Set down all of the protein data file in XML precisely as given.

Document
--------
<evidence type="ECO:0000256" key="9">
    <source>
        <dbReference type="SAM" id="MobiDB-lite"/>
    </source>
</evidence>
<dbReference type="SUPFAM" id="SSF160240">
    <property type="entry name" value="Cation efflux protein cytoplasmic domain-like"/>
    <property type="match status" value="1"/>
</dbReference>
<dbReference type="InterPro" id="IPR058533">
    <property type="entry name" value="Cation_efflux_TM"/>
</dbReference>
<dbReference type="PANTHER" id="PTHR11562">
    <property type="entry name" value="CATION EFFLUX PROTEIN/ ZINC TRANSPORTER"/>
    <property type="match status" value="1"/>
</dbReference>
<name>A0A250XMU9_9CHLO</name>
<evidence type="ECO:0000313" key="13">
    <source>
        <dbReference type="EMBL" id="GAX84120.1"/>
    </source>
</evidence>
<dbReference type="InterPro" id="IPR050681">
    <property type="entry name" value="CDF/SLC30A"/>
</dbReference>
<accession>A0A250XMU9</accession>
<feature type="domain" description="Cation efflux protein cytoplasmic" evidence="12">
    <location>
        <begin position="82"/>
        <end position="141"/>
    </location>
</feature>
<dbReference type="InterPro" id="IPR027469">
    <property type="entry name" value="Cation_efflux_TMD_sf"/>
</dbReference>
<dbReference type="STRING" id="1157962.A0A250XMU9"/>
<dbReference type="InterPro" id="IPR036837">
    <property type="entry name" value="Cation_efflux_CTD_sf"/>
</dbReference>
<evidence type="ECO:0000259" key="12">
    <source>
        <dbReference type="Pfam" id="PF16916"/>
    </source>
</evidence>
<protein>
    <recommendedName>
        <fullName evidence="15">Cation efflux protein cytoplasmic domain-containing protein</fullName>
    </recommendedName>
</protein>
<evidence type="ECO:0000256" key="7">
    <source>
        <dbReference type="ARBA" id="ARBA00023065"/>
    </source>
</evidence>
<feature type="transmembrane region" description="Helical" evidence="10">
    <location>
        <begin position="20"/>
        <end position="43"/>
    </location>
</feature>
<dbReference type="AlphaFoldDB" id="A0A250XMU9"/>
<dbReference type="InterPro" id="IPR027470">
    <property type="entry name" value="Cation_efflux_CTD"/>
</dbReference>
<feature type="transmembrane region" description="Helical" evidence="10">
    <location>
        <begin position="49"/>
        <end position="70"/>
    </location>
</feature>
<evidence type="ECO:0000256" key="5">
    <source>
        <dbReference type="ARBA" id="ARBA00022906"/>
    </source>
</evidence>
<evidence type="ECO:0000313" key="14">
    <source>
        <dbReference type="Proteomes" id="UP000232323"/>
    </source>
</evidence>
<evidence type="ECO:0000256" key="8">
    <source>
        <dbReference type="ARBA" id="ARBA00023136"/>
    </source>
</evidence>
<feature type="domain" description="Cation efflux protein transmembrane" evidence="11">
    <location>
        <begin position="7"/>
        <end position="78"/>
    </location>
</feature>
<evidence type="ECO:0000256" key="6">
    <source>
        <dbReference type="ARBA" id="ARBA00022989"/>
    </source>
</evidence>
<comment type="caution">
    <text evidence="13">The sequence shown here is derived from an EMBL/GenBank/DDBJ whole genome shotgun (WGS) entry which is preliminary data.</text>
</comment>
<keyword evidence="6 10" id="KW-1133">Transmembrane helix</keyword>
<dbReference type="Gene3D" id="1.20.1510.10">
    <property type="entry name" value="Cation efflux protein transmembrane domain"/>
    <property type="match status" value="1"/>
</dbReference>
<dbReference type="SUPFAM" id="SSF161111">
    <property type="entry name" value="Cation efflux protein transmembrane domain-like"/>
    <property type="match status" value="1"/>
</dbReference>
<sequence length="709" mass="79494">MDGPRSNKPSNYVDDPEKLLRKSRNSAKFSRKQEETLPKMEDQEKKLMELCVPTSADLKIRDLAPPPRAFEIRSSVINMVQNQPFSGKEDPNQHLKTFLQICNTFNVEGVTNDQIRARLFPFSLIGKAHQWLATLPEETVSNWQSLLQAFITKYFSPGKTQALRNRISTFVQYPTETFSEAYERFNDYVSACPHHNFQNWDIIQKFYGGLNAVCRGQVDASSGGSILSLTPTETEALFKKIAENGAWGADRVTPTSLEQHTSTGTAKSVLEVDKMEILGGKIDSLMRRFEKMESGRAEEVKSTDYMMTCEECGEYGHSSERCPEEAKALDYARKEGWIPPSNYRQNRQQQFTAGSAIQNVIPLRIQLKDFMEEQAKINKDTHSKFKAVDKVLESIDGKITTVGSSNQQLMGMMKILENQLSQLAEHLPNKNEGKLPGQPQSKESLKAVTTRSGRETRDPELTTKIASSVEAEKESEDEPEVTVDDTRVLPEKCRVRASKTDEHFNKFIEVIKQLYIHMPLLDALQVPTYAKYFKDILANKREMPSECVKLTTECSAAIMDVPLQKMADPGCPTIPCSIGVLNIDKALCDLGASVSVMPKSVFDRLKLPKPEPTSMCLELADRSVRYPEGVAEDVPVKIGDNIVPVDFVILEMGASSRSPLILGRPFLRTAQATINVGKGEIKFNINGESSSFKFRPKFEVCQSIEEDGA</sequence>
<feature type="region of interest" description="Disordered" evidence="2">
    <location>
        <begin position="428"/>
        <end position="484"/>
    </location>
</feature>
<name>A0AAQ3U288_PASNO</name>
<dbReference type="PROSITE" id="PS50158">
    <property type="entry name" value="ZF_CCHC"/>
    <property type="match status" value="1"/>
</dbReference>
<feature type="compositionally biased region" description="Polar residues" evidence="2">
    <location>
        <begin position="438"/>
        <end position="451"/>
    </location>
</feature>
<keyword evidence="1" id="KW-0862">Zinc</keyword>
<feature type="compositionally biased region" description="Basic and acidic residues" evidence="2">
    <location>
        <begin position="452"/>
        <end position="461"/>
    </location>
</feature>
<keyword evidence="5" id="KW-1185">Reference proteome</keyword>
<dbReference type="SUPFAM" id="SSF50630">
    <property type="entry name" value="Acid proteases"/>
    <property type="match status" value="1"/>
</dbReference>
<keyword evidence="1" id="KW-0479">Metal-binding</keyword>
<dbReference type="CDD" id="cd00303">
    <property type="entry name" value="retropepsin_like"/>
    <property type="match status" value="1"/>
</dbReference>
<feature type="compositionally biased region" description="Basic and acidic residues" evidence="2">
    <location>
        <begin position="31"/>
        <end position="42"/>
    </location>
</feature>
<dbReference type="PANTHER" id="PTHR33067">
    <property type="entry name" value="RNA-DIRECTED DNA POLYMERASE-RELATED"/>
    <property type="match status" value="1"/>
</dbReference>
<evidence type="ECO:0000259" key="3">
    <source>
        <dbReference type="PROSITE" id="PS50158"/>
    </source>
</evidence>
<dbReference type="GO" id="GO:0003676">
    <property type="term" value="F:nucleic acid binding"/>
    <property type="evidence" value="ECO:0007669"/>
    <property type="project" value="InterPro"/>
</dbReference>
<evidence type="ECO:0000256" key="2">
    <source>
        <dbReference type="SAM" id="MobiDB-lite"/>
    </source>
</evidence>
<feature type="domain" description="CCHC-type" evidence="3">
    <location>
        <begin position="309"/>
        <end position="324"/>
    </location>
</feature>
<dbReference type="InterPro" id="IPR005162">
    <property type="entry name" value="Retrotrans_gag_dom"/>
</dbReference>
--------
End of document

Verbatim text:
<evidence type="ECO:0000256" key="9">
    <source>
        <dbReference type="SAM" id="MobiDB-lite"/>
    </source>
</evidence>
<dbReference type="SUPFAM" id="SSF160240">
    <property type="entry name" value="Cation efflux protein cytoplasmic domain-like"/>
    <property type="match status" value="1"/>
</dbReference>
<dbReference type="InterPro" id="IPR058533">
    <property type="entry name" value="Cation_efflux_TM"/>
</dbReference>
<dbReference type="PANTHER" id="PTHR11562">
    <property type="entry name" value="CATION EFFLUX PROTEIN/ ZINC TRANSPORTER"/>
    <property type="match status" value="1"/>
</dbReference>
<name>A0A250XMU9_9CHLO</name>
<evidence type="ECO:0000313" key="13">
    <source>
        <dbReference type="EMBL" id="GAX84120.1"/>
    </source>
</evidence>
<dbReference type="InterPro" id="IPR050681">
    <property type="entry name" value="CDF/SLC30A"/>
</dbReference>
<accession>A0A250XMU9</accession>
<feature type="domain" description="Cation efflux protein cytoplasmic" evidence="12">
    <location>
        <begin position="82"/>
        <end position="141"/>
    </location>
</feature>
<dbReference type="InterPro" id="IPR027469">
    <property type="entry name" value="Cation_efflux_TMD_sf"/>
</dbReference>
<dbReference type="STRING" id="1157962.A0A250XMU9"/>
<dbReference type="InterPro" id="IPR036837">
    <property type="entry name" value="Cation_efflux_CTD_sf"/>
</dbReference>
<evidence type="ECO:0000259" key="12">
    <source>
        <dbReference type="Pfam" id="PF16916"/>
    </source>
</evidence>
<protein>
    <recommendedName>
        <fullName evidence="15">Cation efflux protein cytoplasmic domain-containing protein</fullName>
    </recommendedName>
</protein>
<evidence type="ECO:0000256" key="7">
    <source>
        <dbReference type="ARBA" id="ARBA00023065"/>
    </source>
</evidence>
<feature type="transmembrane region" description="Helical" evidence="10">
    <location>
        <begin position="20"/>
        <end position="43"/>
    </location>
</feature>
<dbReference type="AlphaFoldDB" id="A0A250XMU9"/>
<dbReference type="InterPro" id="IPR027470">
    <property type="entry name" value="Cation_efflux_CTD"/>
</dbReference>
<feature type="transmembrane region" description="Helical" evidence="10">
    <location>
        <begin position="49"/>
        <end position="70"/>
    </location>
</feature>
<evidence type="ECO:0000256" key="5">
    <source>
        <dbReference type="ARBA" id="ARBA00022906"/>
    </source>
</evidence>
<evidence type="ECO:0000313" key="14">
    <source>
        <dbReference type="Proteomes" id="UP000232323"/>
    </source>
</evidence>
<evidence type="ECO:0000256" key="8">
    <source>
        <dbReference type="ARBA" id="ARBA00023136"/>
    </source>
</evidence>
<feature type="domain" description="Cation efflux protein transmembrane" evidence="11">
    <location>
        <begin position="7"/>
        <end position="78"/>
    </location>
</feature>
<evidence type="ECO:0000256" key="6">
    <source>
        <dbReference type="ARBA" id="ARBA00022989"/>
    </source>
</evidence>
<comment type="caution">
    <text evidence="13">The sequence shown here is derived from an EMBL/GenBank/DDBJ whole genome shotgun (WGS) entry which is preliminary data.</text>
</comment>
<keyword evidence="6 10" id="KW-1133">Transmembrane helix</keyword>
<dbReference type="Gene3D" id="1.20.1510.10">
    <property type="entry name" value="Cation efflux protein transmembrane domain"/>
    <property type="match status" value="1"/>
</dbReference>
<dbReference type="SUPFAM" id="SSF161111">
    <property type="entry name" value="Cation efflux protein transmembrane domain-like"/>
    <property type="match status" value="1"/>
</dbReference>
<sequence length="709" mass="79494">MDGPRSNKPSNYVDDPEKLLRKSRNSAKFSRKQEETLPKMEDQEKKLMELCVPTSADLKIRDLAPPPRAFEIRSSVINMVQNQPFSGKEDPNQHLKTFLQICNTFNVEGVTNDQIRARLFPFSLIGKAHQWLATLPEETVSNWQSLLQAFITKYFSPGKTQALRNRISTFVQYPTETFSEAYERFNDYVSACPHHNFQNWDIIQKFYGGLNAVCRGQVDASSGGSILSLTPTETEALFKKIAENGAWGADRVTPTSLEQHTSTGTAKSVLEVDKMEILGGKIDSLMRRFEKMESGRAEEVKSTDYMMTCEECGEYGHSSERCPEEAKALDYARKEGWIPPSNYRQNRQQQFTAGSAIQNVIPLRIQLKDFMEEQAKINKDTHSKFKAVDKVLESIDGKITTVGSSNQQLMGMMKILENQLSQLAEHLPNKNEGKLPGQPQSKESLKAVTTRSGRETRDPELTTKIASSVEAEKESEDEPEVTVDDTRVLPEKCRVRASKTDEHFNKFIEVIKQLYIHMPLLDALQVPTYAKYFKDILANKREMPSECVKLTTECSAAIMDVPLQKMADPGCPTIPCSIGVLNIDKALCDLGASVSVMPKSVFDRLKLPKPEPTSMCLELADRSVRYPEGVAEDVPVKIGDNIVPVDFVILEMGASSRSPLILGRPFLRTAQATINVGKGEIKFNINGESSSFKFRPKFEVCQSIEEDGA</sequence>
<feature type="region of interest" description="Disordered" evidence="2">
    <location>
        <begin position="428"/>
        <end position="484"/>
    </location>
</feature>
<name>A0AAQ3U288_PASNO</name>
<dbReference type="PROSITE" id="PS50158">
    <property type="entry name" value="ZF_CCHC"/>
    <property type="match status" value="1"/>
</dbReference>
<feature type="compositionally biased region" description="Polar residues" evidence="2">
    <location>
        <begin position="438"/>
        <end position="451"/>
    </location>
</feature>
<keyword evidence="1" id="KW-0862">Zinc</keyword>
<feature type="compositionally biased region" description="Basic and acidic residues" evidence="2">
    <location>
        <begin position="452"/>
        <end position="461"/>
    </location>
</feature>
<keyword evidence="5" id="KW-1185">Reference proteome</keyword>
<dbReference type="SUPFAM" id="SSF50630">
    <property type="entry name" value="Acid proteases"/>
    <property type="match status" value="1"/>
</dbReference>
<keyword evidence="1" id="KW-0479">Metal-binding</keyword>
<dbReference type="CDD" id="cd00303">
    <property type="entry name" value="retropepsin_like"/>
    <property type="match status" value="1"/>
</dbReference>
<feature type="compositionally biased region" description="Basic and acidic residues" evidence="2">
    <location>
        <begin position="31"/>
        <end position="42"/>
    </location>
</feature>
<dbReference type="PANTHER" id="PTHR33067">
    <property type="entry name" value="RNA-DIRECTED DNA POLYMERASE-RELATED"/>
    <property type="match status" value="1"/>
</dbReference>
<evidence type="ECO:0000259" key="3">
    <source>
        <dbReference type="PROSITE" id="PS50158"/>
    </source>
</evidence>
<dbReference type="GO" id="GO:0003676">
    <property type="term" value="F:nucleic acid binding"/>
    <property type="evidence" value="ECO:0007669"/>
    <property type="project" value="InterPro"/>
</dbReference>
<evidence type="ECO:0000256" key="2">
    <source>
        <dbReference type="SAM" id="MobiDB-lite"/>
    </source>
</evidence>
<feature type="domain" description="CCHC-type" evidence="3">
    <location>
        <begin position="309"/>
        <end position="324"/>
    </location>
</feature>
<dbReference type="InterPro" id="IPR005162">
    <property type="entry name" value="Retrotrans_gag_dom"/>
</dbReference>